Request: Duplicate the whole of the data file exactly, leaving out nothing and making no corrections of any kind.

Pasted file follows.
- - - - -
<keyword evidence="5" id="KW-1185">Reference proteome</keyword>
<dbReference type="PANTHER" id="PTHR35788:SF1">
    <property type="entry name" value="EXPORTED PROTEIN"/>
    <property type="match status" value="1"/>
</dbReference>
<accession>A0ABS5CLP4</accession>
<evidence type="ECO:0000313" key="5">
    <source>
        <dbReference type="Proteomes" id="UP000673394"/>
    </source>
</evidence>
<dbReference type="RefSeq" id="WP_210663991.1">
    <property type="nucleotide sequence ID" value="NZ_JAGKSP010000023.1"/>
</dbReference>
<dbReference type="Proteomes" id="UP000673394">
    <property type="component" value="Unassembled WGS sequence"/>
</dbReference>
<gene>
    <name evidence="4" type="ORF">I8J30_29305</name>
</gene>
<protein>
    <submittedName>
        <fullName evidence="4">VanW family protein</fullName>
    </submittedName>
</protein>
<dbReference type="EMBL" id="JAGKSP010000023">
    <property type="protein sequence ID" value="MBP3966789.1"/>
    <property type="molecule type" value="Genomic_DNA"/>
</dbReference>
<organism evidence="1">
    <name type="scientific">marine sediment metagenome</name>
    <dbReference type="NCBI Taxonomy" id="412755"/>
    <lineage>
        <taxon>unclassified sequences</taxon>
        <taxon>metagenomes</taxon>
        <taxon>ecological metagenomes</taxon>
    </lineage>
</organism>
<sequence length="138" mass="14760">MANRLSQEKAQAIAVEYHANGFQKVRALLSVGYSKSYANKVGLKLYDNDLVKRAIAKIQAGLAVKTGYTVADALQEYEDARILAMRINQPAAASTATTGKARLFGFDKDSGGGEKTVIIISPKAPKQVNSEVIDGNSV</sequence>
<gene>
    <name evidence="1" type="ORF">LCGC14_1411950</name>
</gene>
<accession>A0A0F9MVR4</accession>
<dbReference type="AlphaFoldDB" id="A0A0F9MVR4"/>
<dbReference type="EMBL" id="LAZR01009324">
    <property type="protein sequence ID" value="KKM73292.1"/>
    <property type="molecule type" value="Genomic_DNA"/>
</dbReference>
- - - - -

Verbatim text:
<keyword evidence="5" id="KW-1185">Reference proteome</keyword>
<dbReference type="PANTHER" id="PTHR35788:SF1">
    <property type="entry name" value="EXPORTED PROTEIN"/>
    <property type="match status" value="1"/>
</dbReference>
<accession>A0ABS5CLP4</accession>
<evidence type="ECO:0000313" key="5">
    <source>
        <dbReference type="Proteomes" id="UP000673394"/>
    </source>
</evidence>
<dbReference type="RefSeq" id="WP_210663991.1">
    <property type="nucleotide sequence ID" value="NZ_JAGKSP010000023.1"/>
</dbReference>
<dbReference type="Proteomes" id="UP000673394">
    <property type="component" value="Unassembled WGS sequence"/>
</dbReference>
<gene>
    <name evidence="4" type="ORF">I8J30_29305</name>
</gene>
<protein>
    <submittedName>
        <fullName evidence="4">VanW family protein</fullName>
    </submittedName>
</protein>
<dbReference type="EMBL" id="JAGKSP010000023">
    <property type="protein sequence ID" value="MBP3966789.1"/>
    <property type="molecule type" value="Genomic_DNA"/>
</dbReference>
<organism evidence="1">
    <name type="scientific">marine sediment metagenome</name>
    <dbReference type="NCBI Taxonomy" id="412755"/>
    <lineage>
        <taxon>unclassified sequences</taxon>
        <taxon>metagenomes</taxon>
        <taxon>ecological metagenomes</taxon>
    </lineage>
</organism>
<sequence length="138" mass="14760">MANRLSQEKAQAIAVEYHANGFQKVRALLSVGYSKSYANKVGLKLYDNDLVKRAIAKIQAGLAVKTGYTVADALQEYEDARILAMRINQPAAASTATTGKARLFGFDKDSGGGEKTVIIISPKAPKQVNSEVIDGNSV</sequence>
<gene>
    <name evidence="1" type="ORF">LCGC14_1411950</name>
</gene>
<accession>A0A0F9MVR4</accession>
<dbReference type="AlphaFoldDB" id="A0A0F9MVR4"/>
<dbReference type="EMBL" id="LAZR01009324">
    <property type="protein sequence ID" value="KKM73292.1"/>
    <property type="molecule type" value="Genomic_DNA"/>
</dbReference>